The report on setting up the Social Climate Fund (SCF) was adopted in mid-May during a joint meeting MEPs in the Committee on Employment and Social Affairs and those of the Committee on Environment, Public Health and Food Safety. This is the first step for materializing the proposal to set up a special fund, with a value of EUR 72.2 billion. The step is aimed at offsetting the social impact generated by European Union’s ambitions in the field of decarbonization. The fund would become operational in 2025 and work until 2032. In essence, it is designed to reduce the social burden caused by the negative impact on prices of including the building and road transport sectors in the EU Emissions Trading Scheme (ETS).
The Social Climate Fund will be tasked to support EU citizens, should the Green Deal measures lead to higher bills or other unwanted effects. The fund will provide funding to Member States to support the measures of offsetting the increase in utility bills and investments in Increasing the energy efficiency of buildings, decarbonization of heating and cooling of buildings, including integration of energy from renewable sources and granting an improved access to zero and low emission mobility. These measures will mainly benefit vulnerable households, micro-enterprises, and users of the transport service.
“This is about climate change, but also about people,” Dragos Pislaru, the Chair of the Parliament’s Employment and Social Affairs Committee, commented.
Price increases will be high
The inclusion of the building and road transport sectors in the ETS system will have a significant financial impact in terms of prices. Basically, a new element will be introduced in costs, the price of CO2 allowances, and the possibility for those targeted to change their situation is very limited or even non-existent, the European Economic and Social Committee (EESC) said at the end of last year. Therefore, higher energy and mobility costs will deepen energy poverty. The inclusion of road transport in this system was made despite the reluctance of the private environment, trade unions and NGOs. The effects will be strong, especially on households which for financial reasons cannot choose an electric vehicle or a vehicle based on alternative fuels. Heavy vehicle carriers will also be hit, given that, at least for long distances, no real alternatives to fossil fuels are available, EESC also pointed out. EESC also drew attention to the fact that the questions whether the zero emission products will become attractive enough to offset the difference in cost caused by ETS or whether measures would be introduced on international markets with cost effects equivalent to those of ETS remain valid. If this is not the case, the competitiveness of European enterprises on global markets may become problematic.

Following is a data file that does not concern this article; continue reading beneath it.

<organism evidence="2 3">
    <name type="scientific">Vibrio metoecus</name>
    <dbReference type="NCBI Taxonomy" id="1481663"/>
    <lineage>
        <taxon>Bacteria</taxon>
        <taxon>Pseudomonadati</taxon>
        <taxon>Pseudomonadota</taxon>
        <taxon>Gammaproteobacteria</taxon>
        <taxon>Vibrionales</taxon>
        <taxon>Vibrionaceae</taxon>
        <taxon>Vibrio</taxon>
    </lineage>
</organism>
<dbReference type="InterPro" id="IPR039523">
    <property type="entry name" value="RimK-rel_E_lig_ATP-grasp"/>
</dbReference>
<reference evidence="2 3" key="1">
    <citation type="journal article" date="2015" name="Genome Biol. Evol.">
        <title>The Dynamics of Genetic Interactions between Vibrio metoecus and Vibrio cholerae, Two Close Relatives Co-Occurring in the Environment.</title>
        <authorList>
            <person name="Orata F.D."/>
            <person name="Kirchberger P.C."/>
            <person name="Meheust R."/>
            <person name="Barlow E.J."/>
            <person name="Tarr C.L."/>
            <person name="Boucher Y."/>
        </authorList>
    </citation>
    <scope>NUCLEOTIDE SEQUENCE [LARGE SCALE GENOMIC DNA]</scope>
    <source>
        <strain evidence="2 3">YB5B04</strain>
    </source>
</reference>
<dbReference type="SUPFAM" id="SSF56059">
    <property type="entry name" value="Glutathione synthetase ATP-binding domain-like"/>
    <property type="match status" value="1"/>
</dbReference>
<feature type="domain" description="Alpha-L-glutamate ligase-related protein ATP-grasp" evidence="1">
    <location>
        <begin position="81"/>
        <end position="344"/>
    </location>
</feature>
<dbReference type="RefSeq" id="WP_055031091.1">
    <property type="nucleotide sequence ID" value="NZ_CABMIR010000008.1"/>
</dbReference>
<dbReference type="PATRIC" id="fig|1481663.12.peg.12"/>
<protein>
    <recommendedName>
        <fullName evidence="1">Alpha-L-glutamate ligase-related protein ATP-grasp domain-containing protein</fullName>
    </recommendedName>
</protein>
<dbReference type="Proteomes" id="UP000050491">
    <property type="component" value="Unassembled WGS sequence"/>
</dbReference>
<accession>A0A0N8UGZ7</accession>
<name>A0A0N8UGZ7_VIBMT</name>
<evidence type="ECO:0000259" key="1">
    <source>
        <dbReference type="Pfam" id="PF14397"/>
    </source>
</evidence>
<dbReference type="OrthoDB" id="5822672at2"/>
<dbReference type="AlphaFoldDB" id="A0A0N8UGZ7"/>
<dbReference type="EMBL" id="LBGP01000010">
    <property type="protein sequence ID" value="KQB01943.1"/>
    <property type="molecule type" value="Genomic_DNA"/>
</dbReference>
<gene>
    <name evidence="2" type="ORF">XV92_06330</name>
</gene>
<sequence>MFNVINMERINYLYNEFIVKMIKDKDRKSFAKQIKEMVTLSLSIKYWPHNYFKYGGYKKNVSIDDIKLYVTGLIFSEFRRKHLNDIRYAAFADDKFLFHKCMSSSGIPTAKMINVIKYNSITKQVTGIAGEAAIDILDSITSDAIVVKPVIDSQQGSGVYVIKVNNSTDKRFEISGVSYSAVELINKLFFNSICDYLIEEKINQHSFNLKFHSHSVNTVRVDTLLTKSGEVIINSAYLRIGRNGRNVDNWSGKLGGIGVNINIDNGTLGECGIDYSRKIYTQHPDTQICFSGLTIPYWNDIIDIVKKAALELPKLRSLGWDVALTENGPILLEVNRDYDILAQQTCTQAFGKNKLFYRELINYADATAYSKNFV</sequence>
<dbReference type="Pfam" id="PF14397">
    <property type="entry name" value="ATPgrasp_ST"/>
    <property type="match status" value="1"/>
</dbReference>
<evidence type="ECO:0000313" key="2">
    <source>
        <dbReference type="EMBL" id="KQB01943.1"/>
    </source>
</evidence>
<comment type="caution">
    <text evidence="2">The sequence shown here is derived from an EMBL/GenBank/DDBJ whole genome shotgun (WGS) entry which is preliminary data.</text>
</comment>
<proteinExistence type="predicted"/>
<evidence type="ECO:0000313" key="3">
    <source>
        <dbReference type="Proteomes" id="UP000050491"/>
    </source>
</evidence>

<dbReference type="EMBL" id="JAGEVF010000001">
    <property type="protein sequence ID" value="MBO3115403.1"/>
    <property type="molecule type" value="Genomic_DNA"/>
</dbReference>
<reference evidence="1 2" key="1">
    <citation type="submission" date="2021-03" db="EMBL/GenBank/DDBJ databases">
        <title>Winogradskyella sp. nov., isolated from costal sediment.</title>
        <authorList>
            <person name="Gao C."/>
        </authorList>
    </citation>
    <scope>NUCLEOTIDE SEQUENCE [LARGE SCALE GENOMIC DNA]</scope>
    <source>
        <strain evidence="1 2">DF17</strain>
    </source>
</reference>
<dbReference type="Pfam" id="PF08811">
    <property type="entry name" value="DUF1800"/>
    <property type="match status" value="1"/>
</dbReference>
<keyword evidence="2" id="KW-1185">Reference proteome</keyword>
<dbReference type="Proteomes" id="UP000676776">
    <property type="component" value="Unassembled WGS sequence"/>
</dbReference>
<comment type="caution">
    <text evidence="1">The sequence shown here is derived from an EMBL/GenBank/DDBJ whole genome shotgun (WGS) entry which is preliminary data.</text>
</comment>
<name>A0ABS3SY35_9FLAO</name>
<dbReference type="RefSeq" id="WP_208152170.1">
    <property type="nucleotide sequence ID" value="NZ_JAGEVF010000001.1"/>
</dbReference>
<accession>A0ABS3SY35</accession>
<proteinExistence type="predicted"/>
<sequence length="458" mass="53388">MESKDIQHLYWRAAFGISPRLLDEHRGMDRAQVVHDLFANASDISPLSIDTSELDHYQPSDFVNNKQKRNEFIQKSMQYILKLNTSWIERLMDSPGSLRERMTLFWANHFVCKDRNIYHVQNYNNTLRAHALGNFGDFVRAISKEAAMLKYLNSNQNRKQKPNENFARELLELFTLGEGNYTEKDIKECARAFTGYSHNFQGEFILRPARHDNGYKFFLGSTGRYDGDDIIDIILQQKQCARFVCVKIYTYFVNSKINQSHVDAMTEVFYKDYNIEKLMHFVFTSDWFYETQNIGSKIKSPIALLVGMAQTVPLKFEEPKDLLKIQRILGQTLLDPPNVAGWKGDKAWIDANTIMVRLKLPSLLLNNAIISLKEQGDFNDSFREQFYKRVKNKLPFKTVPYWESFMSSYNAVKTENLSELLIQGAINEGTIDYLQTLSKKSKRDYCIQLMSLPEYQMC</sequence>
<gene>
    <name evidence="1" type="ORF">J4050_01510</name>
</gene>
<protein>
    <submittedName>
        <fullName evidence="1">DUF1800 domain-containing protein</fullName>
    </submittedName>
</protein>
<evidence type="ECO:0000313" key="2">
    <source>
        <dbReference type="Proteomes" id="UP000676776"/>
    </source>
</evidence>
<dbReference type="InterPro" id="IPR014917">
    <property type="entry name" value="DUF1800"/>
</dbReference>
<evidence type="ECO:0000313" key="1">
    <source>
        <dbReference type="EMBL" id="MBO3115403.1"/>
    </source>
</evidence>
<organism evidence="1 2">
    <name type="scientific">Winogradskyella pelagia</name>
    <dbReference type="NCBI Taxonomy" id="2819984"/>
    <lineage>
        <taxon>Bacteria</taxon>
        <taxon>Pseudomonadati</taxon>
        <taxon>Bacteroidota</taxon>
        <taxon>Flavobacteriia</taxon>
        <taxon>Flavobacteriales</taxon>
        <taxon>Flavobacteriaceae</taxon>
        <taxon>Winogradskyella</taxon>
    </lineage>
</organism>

Those in the European’s People Party (EPP) are strongly supportive of the idea. “Carbon pricing is crucial” to reduce emissions in road transport and buildings, said German lawmaker Peter Liese. But others are less convinced, saying the social climate fund should be separated from plans to create a new Emissions Trading Scheme for transport and buildings. According to the Commission’s proposal, the second ETS would initially be kept separate from the current carbon market, which covers emissions from industry and the power sector.
“We believe that the Parliament’s position must be to cut the link between the ETS extension and a social climate fund to enable the social climate fund to be funded by other means, like for instance, the ETS one,” said green lawmaker Michael Bloss.
“If there’s no extension of the ETS, which brings fresh money to the budget, there will be no new own resources,” noted Andreas Schwarz, an EU official working at the European Commission’s budget directorate.
“And if there are no new own resources, there will be no agreement in Council on the financing of the social climate fund,” he warned lawmakers.
Funding for energy efficiency